Transforming meadows into free surface water wetlands: Impact of increased nitrate and carbon loading on greenhouse gas production
Summary, in English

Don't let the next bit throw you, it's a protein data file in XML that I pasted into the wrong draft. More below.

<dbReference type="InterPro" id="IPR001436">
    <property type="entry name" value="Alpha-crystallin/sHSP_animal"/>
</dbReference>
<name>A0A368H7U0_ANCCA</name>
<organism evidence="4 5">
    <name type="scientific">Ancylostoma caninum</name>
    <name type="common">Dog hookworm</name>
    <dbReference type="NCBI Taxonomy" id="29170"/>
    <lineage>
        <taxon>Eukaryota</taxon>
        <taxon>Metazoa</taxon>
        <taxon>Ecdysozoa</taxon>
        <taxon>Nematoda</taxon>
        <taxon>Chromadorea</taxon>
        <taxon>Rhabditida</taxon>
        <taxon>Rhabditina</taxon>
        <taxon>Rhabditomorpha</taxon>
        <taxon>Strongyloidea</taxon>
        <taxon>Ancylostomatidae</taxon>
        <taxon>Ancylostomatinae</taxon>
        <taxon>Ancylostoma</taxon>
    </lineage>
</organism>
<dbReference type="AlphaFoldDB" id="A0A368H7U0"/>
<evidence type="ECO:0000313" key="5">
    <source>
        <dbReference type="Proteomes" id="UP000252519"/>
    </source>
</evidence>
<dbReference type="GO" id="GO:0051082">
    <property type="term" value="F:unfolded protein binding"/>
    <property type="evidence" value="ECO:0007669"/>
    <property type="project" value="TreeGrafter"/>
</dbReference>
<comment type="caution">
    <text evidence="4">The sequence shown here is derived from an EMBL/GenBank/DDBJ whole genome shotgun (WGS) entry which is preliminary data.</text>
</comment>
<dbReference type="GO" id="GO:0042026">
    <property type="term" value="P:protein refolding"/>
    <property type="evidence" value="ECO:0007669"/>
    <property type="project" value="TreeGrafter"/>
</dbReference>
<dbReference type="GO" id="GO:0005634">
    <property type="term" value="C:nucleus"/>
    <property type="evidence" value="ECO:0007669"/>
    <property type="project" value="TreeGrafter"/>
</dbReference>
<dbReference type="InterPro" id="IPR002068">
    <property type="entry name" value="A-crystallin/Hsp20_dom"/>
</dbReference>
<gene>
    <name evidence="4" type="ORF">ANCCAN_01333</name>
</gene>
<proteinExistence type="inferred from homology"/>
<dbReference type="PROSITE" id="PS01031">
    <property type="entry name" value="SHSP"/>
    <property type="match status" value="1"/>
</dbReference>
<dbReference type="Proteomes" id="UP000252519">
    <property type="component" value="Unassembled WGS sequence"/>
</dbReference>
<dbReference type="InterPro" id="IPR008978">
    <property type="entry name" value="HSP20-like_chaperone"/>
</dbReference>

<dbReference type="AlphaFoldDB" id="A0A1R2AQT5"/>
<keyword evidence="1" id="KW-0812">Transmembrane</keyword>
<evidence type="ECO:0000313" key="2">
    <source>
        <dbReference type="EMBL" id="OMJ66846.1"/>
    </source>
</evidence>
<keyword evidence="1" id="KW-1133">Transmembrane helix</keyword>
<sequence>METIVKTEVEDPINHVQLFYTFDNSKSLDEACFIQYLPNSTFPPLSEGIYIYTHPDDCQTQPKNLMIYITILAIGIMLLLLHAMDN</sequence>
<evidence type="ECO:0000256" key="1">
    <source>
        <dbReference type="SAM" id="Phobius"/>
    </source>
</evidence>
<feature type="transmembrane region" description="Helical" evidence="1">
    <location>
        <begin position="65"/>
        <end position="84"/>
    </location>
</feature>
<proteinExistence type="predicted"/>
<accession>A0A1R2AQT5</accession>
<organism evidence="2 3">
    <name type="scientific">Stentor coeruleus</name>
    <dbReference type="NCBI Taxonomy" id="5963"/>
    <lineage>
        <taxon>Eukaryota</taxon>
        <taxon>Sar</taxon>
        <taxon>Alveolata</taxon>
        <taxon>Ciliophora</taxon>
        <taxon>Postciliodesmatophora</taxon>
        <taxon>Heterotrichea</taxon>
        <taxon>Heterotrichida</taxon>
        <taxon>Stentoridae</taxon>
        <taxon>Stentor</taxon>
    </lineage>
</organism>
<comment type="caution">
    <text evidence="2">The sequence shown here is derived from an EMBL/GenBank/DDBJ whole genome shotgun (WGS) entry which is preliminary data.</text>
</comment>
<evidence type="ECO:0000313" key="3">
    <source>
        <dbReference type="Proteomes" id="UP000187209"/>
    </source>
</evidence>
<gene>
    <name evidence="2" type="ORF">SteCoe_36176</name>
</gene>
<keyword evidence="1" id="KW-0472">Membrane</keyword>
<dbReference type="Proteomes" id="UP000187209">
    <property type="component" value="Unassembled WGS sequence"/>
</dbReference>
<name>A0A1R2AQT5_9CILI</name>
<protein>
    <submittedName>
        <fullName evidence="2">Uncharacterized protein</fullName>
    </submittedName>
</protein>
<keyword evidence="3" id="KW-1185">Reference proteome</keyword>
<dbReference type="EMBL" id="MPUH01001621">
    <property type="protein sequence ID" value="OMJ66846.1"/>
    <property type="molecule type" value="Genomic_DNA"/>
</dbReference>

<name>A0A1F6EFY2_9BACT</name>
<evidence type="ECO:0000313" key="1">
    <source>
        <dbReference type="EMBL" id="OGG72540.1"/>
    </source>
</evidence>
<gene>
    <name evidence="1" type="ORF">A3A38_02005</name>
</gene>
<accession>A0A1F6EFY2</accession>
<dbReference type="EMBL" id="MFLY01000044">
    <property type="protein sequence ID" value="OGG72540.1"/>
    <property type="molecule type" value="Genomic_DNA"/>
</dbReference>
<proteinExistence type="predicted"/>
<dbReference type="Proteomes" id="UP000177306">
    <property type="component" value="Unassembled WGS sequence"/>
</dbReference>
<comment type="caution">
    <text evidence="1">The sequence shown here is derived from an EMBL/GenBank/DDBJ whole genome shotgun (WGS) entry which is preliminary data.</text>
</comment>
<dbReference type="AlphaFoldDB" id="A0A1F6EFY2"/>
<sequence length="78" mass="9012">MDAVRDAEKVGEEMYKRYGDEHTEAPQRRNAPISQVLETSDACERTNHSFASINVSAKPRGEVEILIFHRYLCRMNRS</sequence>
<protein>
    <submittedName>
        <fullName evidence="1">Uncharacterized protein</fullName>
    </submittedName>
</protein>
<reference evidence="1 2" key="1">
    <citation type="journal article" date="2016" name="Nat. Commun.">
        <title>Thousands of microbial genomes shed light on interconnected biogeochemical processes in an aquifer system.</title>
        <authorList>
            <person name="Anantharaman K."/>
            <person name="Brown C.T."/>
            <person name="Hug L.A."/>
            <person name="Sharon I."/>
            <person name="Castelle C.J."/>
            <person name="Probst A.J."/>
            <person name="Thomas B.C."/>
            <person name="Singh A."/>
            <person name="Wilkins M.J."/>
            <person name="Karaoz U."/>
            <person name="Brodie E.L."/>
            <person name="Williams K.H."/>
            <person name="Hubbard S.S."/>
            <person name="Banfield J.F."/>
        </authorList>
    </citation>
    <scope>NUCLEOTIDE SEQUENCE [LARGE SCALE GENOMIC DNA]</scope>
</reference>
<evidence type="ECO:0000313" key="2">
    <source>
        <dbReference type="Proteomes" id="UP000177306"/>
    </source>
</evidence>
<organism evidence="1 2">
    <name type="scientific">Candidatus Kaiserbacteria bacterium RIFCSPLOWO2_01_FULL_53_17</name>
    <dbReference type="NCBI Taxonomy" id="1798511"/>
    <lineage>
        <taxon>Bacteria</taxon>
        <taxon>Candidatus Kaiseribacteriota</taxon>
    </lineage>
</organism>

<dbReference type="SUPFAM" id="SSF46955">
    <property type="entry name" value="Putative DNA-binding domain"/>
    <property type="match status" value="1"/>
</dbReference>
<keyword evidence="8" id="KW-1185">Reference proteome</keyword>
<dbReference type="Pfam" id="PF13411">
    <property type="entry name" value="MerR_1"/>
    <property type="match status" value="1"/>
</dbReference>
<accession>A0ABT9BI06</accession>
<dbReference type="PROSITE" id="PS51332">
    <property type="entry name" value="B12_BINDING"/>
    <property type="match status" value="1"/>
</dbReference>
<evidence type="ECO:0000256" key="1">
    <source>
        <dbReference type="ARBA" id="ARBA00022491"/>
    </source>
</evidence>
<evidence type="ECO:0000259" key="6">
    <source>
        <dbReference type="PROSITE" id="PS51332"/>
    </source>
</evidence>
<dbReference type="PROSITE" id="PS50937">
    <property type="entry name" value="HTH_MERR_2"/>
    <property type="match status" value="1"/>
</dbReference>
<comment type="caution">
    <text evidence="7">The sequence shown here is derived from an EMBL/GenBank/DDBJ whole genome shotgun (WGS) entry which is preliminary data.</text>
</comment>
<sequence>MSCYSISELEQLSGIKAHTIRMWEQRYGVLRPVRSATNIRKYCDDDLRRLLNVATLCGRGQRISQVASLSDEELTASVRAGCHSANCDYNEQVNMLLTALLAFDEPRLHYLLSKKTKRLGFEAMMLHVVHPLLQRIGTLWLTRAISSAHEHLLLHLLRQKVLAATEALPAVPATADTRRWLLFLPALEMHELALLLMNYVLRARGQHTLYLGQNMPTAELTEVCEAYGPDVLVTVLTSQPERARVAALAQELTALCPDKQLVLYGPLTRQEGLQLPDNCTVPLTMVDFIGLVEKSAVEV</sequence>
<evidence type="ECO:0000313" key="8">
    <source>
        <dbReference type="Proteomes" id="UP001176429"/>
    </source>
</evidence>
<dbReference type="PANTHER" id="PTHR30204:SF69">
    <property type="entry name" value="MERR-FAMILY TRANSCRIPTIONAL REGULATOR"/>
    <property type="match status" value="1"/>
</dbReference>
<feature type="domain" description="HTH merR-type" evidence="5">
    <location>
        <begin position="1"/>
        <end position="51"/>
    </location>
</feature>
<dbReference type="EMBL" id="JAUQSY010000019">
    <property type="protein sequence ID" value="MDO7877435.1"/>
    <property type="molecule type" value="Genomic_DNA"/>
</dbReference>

In a laboratory study we investigated 1) the potential production of nitrous oxide (N2O), methane (CH4) and carbon dioxide (CO2) and 2) the effect of nitrate (NO3−) and anaerobic N2O development on CH4 production in sediment from a recently recreated free surface water wetland (FSWW) and in soil from an adjacent meadow. We designed an experiment where production of greenhouse gases was registered at the time of maximum net development of N2O. We made additions of biodegradable carbon (glucose) and/or NO3− to sediment and soil slurries and incubated them at four temperatures (4, 13, 20, 28 °C). Gas production from both substrates was positively correlated with temperature. We also found that the sediment produced more N2O than the soil. N2O production in sediment was NO3− limited, whereas in soil carbon availability was lower and only combined additions of NO3− and glucose supported increased N2O development. CH4 production was generally low and did not differ between soil and sediment. Nor did glucose addition increase CH4 rates. The results suggest that neither soil nor sediment environment did support development of methanogenic populations. There were no clear effects of NO3− on CH4 production. However, the highest records of CH4 were found in incubations with low N2O production, which indicates that N2O might be toxic to methanogens. In summary, our study showed that transforming meadows into FSWWs implies a risk of increased N2O emissions. This does not seem to be valid for CH4. However, since N2O is almost always produced wherever NO3− is denitrified, increased N2O production in wetlands leads to reduced rates in downstream environments. Hence, we conclude that when balancing NO3− retention and global warming aspects, we find no reason to discourage future creation or restoration of wetlands.